09 Sep 2018 17:38 IST

IIM-A students to be taught by Pranab Mukherjee

The course will talk about public policy for inclusive development of India

Students from Post Graduate Programme in Management (PGPM), Food and Agri-Business Management (FABM) and Post Graduate Programme in Management for Executives (PGPX) at Indian Institute of Management Ahmedabad will be attending a course called ‘Public policy for inclusive development of India’. This new course is housed within the JSW School of Public Policy at IIM-A and Pranab Mukherjee, former President of India, will be the faculty for at least 12 out of the 22 sessions. Prof Vijaya Sherry Chand, Chairperson of JSW School of Public Policy, and Prof Anil Gupta will handle the other sessions.

The course provides a broad overview of the interplay between the desired end of inclusive development and the system of parliamentary democracy in India. The pedagogy draws on the experiences of Mukherjee to reflect on the theory and practice of public policy for the inclusive development of India. During the last five decades, Mukherjee has not only had a ringside view of Indian politics and governance, but has shaped many public policies and triggered institutional innovations to execute many of these. The course provides a unique opportunity for students to learn from him.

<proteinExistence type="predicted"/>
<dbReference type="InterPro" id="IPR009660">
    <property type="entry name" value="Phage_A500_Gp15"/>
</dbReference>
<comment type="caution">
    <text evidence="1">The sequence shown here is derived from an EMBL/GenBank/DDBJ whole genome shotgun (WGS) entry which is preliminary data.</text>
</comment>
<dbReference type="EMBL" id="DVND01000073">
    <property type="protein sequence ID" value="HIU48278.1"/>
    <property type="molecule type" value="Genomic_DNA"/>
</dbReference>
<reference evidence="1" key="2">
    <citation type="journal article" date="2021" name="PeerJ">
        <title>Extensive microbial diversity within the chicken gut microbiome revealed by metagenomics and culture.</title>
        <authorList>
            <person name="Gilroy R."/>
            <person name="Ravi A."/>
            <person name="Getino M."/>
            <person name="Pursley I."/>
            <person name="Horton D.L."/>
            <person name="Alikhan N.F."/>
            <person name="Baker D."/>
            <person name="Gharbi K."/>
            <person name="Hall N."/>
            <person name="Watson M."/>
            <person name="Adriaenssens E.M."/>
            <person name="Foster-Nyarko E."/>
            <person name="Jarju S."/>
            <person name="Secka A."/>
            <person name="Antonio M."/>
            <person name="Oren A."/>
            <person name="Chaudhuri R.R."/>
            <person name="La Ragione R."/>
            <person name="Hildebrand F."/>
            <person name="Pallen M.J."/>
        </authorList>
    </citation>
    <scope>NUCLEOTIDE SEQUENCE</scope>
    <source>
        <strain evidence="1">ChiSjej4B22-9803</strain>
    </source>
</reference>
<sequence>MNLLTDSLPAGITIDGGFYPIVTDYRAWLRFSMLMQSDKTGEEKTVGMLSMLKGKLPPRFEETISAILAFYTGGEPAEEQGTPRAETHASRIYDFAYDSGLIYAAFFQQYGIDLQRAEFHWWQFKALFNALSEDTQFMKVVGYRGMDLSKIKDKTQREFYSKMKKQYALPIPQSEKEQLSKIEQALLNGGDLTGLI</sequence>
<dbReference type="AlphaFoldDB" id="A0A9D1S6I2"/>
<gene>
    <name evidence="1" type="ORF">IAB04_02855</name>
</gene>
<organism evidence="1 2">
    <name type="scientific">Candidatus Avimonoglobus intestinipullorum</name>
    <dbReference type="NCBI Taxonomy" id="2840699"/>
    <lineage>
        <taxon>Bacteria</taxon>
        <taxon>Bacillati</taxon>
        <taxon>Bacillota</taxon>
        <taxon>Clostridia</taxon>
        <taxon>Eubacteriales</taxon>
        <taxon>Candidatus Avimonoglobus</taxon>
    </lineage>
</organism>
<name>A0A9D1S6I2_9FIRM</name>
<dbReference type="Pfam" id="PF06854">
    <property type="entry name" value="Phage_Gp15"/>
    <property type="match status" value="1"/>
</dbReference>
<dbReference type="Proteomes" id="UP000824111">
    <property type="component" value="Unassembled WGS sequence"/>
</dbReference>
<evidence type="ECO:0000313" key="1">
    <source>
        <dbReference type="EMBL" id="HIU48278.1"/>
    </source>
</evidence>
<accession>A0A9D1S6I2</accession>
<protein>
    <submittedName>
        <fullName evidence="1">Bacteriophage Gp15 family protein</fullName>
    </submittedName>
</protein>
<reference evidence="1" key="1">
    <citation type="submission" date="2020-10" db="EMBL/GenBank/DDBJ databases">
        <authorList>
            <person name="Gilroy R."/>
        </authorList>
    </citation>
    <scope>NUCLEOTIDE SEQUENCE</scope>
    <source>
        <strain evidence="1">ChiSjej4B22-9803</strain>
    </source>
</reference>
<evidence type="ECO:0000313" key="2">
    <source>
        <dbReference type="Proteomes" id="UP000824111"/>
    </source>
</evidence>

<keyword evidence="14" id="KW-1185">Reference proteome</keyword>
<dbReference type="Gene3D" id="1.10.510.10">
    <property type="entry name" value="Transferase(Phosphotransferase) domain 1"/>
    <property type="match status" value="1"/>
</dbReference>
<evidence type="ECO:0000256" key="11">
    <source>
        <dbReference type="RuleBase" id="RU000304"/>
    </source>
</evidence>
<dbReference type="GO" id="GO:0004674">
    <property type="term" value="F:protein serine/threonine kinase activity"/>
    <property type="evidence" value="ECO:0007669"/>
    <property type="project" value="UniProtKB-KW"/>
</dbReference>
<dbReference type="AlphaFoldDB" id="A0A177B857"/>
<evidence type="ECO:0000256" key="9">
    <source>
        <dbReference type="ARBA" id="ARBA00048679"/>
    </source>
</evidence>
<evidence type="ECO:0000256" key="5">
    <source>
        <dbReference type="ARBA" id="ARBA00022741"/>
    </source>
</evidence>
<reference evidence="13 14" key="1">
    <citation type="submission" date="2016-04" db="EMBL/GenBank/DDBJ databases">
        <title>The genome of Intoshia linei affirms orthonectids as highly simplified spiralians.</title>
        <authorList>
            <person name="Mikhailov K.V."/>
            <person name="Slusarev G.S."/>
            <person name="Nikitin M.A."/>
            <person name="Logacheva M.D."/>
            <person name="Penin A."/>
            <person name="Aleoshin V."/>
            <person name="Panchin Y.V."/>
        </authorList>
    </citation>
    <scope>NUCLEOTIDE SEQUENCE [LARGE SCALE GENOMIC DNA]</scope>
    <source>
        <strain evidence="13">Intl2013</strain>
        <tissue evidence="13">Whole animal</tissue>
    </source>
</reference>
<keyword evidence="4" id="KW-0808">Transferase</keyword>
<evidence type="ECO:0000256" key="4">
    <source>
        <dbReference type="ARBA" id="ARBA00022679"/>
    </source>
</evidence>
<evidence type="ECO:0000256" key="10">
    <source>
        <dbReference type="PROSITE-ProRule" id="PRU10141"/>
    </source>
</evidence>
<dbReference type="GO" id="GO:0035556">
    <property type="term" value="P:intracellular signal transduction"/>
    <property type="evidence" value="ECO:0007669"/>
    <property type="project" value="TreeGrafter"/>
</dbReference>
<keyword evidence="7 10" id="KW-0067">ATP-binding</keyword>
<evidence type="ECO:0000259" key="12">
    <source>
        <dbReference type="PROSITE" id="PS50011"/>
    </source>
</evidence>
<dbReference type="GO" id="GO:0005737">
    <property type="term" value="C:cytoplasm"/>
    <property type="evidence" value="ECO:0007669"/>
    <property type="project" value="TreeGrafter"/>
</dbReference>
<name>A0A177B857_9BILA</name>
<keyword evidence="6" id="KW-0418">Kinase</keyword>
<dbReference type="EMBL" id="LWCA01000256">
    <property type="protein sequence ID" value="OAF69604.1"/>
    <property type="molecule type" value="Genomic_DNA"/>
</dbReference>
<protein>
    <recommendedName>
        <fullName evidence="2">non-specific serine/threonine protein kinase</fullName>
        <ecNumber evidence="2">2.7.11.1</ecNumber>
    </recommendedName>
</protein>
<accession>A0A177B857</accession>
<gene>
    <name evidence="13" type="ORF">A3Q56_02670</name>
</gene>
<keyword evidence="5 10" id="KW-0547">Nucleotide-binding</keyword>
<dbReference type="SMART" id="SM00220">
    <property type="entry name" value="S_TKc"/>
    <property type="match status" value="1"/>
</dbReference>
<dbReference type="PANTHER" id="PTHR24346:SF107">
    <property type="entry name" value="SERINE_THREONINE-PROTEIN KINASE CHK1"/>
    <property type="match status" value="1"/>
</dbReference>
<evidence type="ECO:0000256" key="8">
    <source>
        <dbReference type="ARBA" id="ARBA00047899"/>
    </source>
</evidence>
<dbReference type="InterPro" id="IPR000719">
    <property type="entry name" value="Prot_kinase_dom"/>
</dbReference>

Specifically, Mukherjee will deliver lectures on the following themes:

* Constitutional provisions for socio-economic inclusivity: theory and parliamentary practice

* Policy and institutional intervention for financial inclusion: a legacy to be built upon

* Articulating policy and institutional agenda for future transformation of India

Student perspective

Out of these, certain sessions will include presentations of selected student projects that address developmental and institutional challenges identified in the beginning of the course.

Talking about this course, Prof Chand said, “Listening to Pranab Mukherjee, our students should develop a better understanding of the politics of inclusive development. In a complex democratic society such as ours, technically ideal solutions to public problems have to be balanced by the management of conflicts that are inevitable when there are multiple and contradictory pulls. This should also help in understanding why the idea of inclusion goes beyond narrow economic perspectives on poverty and its alleviation.”